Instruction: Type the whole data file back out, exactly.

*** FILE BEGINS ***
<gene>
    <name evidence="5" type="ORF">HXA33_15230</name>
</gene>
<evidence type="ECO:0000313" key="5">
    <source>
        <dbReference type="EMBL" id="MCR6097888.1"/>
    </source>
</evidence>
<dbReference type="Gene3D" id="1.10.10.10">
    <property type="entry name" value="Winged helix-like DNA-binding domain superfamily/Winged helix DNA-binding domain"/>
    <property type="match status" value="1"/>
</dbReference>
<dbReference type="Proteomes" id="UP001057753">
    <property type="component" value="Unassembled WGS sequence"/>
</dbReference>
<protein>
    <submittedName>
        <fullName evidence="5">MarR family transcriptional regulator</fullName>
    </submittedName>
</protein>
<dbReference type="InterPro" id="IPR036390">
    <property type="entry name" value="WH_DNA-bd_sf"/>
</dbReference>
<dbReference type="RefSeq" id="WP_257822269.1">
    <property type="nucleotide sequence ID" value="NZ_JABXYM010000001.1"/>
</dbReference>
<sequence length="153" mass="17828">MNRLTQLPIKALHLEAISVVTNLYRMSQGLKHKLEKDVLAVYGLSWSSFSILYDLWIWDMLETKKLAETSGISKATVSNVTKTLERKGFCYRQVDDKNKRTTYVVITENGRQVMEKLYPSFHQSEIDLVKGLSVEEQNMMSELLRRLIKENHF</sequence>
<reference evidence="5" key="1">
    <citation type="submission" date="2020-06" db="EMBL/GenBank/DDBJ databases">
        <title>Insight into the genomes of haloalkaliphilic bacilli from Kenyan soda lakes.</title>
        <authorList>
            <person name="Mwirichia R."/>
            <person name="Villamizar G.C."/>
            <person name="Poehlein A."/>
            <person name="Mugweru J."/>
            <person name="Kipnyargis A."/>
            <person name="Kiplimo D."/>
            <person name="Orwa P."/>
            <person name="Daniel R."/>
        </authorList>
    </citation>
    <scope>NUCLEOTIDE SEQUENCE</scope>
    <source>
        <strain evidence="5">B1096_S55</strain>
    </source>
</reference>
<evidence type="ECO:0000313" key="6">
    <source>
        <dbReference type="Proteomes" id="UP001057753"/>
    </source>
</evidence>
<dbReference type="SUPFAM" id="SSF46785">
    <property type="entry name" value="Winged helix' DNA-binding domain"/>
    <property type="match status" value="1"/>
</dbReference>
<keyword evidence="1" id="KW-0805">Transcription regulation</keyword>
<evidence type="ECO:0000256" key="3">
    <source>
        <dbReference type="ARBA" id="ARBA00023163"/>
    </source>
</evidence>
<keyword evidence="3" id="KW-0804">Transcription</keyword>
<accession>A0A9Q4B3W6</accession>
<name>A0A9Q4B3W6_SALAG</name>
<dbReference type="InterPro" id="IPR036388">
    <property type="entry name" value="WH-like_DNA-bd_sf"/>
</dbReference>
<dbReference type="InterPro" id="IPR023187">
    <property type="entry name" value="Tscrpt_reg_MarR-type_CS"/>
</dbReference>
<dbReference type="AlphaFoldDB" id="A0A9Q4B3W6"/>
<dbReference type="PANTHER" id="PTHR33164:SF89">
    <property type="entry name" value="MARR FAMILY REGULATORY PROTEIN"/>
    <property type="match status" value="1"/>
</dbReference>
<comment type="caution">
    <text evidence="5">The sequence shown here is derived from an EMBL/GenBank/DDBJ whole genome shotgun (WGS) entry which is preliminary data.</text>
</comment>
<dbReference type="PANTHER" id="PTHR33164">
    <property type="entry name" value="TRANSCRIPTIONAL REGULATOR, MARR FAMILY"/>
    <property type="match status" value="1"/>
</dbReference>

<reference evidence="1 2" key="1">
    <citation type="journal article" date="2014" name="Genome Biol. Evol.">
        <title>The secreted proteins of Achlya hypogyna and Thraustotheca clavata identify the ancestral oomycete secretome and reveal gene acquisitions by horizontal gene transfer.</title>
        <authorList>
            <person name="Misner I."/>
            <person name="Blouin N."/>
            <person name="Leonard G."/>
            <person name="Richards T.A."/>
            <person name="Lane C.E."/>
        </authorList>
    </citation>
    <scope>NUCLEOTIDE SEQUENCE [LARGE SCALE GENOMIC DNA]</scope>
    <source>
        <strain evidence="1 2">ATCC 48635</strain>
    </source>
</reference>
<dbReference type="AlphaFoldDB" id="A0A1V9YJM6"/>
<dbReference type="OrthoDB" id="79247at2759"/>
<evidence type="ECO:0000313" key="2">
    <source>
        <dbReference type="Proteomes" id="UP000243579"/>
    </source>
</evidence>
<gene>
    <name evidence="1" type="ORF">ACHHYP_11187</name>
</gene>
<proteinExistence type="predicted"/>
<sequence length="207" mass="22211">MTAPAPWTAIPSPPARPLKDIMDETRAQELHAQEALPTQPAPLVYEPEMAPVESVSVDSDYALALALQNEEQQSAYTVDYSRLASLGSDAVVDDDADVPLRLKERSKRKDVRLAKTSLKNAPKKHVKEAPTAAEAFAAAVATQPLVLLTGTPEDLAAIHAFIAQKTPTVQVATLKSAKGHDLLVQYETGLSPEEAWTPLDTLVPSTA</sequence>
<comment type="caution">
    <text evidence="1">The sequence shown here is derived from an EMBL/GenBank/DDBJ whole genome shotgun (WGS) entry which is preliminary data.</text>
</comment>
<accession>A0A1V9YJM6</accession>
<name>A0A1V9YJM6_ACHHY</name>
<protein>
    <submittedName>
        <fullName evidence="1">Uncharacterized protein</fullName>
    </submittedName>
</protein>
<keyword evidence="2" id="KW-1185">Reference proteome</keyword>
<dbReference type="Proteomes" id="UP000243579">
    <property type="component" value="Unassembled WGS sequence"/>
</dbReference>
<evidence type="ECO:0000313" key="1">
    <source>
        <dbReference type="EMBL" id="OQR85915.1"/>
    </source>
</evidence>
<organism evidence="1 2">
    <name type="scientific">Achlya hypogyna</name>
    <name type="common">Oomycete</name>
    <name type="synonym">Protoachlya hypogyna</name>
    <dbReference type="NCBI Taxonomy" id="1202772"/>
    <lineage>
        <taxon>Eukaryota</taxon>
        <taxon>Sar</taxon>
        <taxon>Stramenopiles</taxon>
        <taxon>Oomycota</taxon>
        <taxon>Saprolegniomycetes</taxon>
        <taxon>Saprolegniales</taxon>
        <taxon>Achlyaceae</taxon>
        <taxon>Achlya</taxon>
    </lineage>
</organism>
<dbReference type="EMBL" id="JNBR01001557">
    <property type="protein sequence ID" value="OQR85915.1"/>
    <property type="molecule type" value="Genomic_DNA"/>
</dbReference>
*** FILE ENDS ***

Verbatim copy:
<gene>
    <name evidence="5" type="ORF">HXA33_15230</name>
</gene>
<evidence type="ECO:0000313" key="5">
    <source>
        <dbReference type="EMBL" id="MCR6097888.1"/>
    </source>
</evidence>
<dbReference type="Gene3D" id="1.10.10.10">
    <property type="entry name" value="Winged helix-like DNA-binding domain superfamily/Winged helix DNA-binding domain"/>
    <property type="match status" value="1"/>
</dbReference>
<dbReference type="Proteomes" id="UP001057753">
    <property type="component" value="Unassembled WGS sequence"/>
</dbReference>
<protein>
    <submittedName>
        <fullName evidence="5">MarR family transcriptional regulator</fullName>
    </submittedName>
</protein>
<dbReference type="InterPro" id="IPR036390">
    <property type="entry name" value="WH_DNA-bd_sf"/>
</dbReference>
<dbReference type="RefSeq" id="WP_257822269.1">
    <property type="nucleotide sequence ID" value="NZ_JABXYM010000001.1"/>
</dbReference>
<sequence length="153" mass="17828">MNRLTQLPIKALHLEAISVVTNLYRMSQGLKHKLEKDVLAVYGLSWSSFSILYDLWIWDMLETKKLAETSGISKATVSNVTKTLERKGFCYRQVDDKNKRTTYVVITENGRQVMEKLYPSFHQSEIDLVKGLSVEEQNMMSELLRRLIKENHF</sequence>
<reference evidence="5" key="1">
    <citation type="submission" date="2020-06" db="EMBL/GenBank/DDBJ databases">
        <title>Insight into the genomes of haloalkaliphilic bacilli from Kenyan soda lakes.</title>
        <authorList>
            <person name="Mwirichia R."/>
            <person name="Villamizar G.C."/>
            <person name="Poehlein A."/>
            <person name="Mugweru J."/>
            <person name="Kipnyargis A."/>
            <person name="Kiplimo D."/>
            <person name="Orwa P."/>
            <person name="Daniel R."/>
        </authorList>
    </citation>
    <scope>NUCLEOTIDE SEQUENCE</scope>
    <source>
        <strain evidence="5">B1096_S55</strain>
    </source>
</reference>
<evidence type="ECO:0000313" key="6">
    <source>
        <dbReference type="Proteomes" id="UP001057753"/>
    </source>
</evidence>
<dbReference type="SUPFAM" id="SSF46785">
    <property type="entry name" value="Winged helix' DNA-binding domain"/>
    <property type="match status" value="1"/>
</dbReference>
<keyword evidence="1" id="KW-0805">Transcription regulation</keyword>
<evidence type="ECO:0000256" key="3">
    <source>
        <dbReference type="ARBA" id="ARBA00023163"/>
    </source>
</evidence>
<keyword evidence="3" id="KW-0804">Transcription</keyword>
<accession>A0A9Q4B3W6</accession>
<name>A0A9Q4B3W6_SALAG</name>
<dbReference type="InterPro" id="IPR036388">
    <property type="entry name" value="WH-like_DNA-bd_sf"/>
</dbReference>
<dbReference type="InterPro" id="IPR023187">
    <property type="entry name" value="Tscrpt_reg_MarR-type_CS"/>
</dbReference>
<dbReference type="AlphaFoldDB" id="A0A9Q4B3W6"/>
<dbReference type="PANTHER" id="PTHR33164:SF89">
    <property type="entry name" value="MARR FAMILY REGULATORY PROTEIN"/>
    <property type="match status" value="1"/>
</dbReference>
<comment type="caution">
    <text evidence="5">The sequence shown here is derived from an EMBL/GenBank/DDBJ whole genome shotgun (WGS) entry which is preliminary data.</text>
</comment>
<dbReference type="PANTHER" id="PTHR33164">
    <property type="entry name" value="TRANSCRIPTIONAL REGULATOR, MARR FAMILY"/>
    <property type="match status" value="1"/>
</dbReference>

<reference evidence="1 2" key="1">
    <citation type="journal article" date="2014" name="Genome Biol. Evol.">
        <title>The secreted proteins of Achlya hypogyna and Thraustotheca clavata identify the ancestral oomycete secretome and reveal gene acquisitions by horizontal gene transfer.</title>
        <authorList>
            <person name="Misner I."/>
            <person name="Blouin N."/>
            <person name="Leonard G."/>
            <person name="Richards T.A."/>
            <person name="Lane C.E."/>
        </authorList>
    </citation>
    <scope>NUCLEOTIDE SEQUENCE [LARGE SCALE GENOMIC DNA]</scope>
    <source>
        <strain evidence="1 2">ATCC 48635</strain>
    </source>
</reference>
<dbReference type="AlphaFoldDB" id="A0A1V9YJM6"/>
<dbReference type="OrthoDB" id="79247at2759"/>
<evidence type="ECO:0000313" key="2">
    <source>
        <dbReference type="Proteomes" id="UP000243579"/>
    </source>
</evidence>
<gene>
    <name evidence="1" type="ORF">ACHHYP_11187</name>
</gene>
<proteinExistence type="predicted"/>
<sequence length="207" mass="22211">MTAPAPWTAIPSPPARPLKDIMDETRAQELHAQEALPTQPAPLVYEPEMAPVESVSVDSDYALALALQNEEQQSAYTVDYSRLASLGSDAVVDDDADVPLRLKERSKRKDVRLAKTSLKNAPKKHVKEAPTAAEAFAAAVATQPLVLLTGTPEDLAAIHAFIAQKTPTVQVATLKSAKGHDLLVQYETGLSPEEAWTPLDTLVPSTA</sequence>
<comment type="caution">
    <text evidence="1">The sequence shown here is derived from an EMBL/GenBank/DDBJ whole genome shotgun (WGS) entry which is preliminary data.</text>
</comment>
<accession>A0A1V9YJM6</accession>
<name>A0A1V9YJM6_ACHHY</name>
<protein>
    <submittedName>
        <fullName evidence="1">Uncharacterized protein</fullName>
    </submittedName>
</protein>
<keyword evidence="2" id="KW-1185">Reference proteome</keyword>
<dbReference type="Proteomes" id="UP000243579">
    <property type="component" value="Unassembled WGS sequence"/>
</dbReference>
<evidence type="ECO:0000313" key="1">
    <source>
        <dbReference type="EMBL" id="OQR85915.1"/>
    </source>
</evidence>
<organism evidence="1 2">
    <name type="scientific">Achlya hypogyna</name>
    <name type="common">Oomycete</name>
    <name type="synonym">Protoachlya hypogyna</name>
    <dbReference type="NCBI Taxonomy" id="1202772"/>
    <lineage>
        <taxon>Eukaryota</taxon>
        <taxon>Sar</taxon>
        <taxon>Stramenopiles</taxon>
        <taxon>Oomycota</taxon>
        <taxon>Saprolegniomycetes</taxon>
        <taxon>Saprolegniales</taxon>
        <taxon>Achlyaceae</taxon>
        <taxon>Achlya</taxon>
    </lineage>
</organism>
<dbReference type="EMBL" id="JNBR01001557">
    <property type="protein sequence ID" value="OQR85915.1"/>
    <property type="molecule type" value="Genomic_DNA"/>
</dbReference>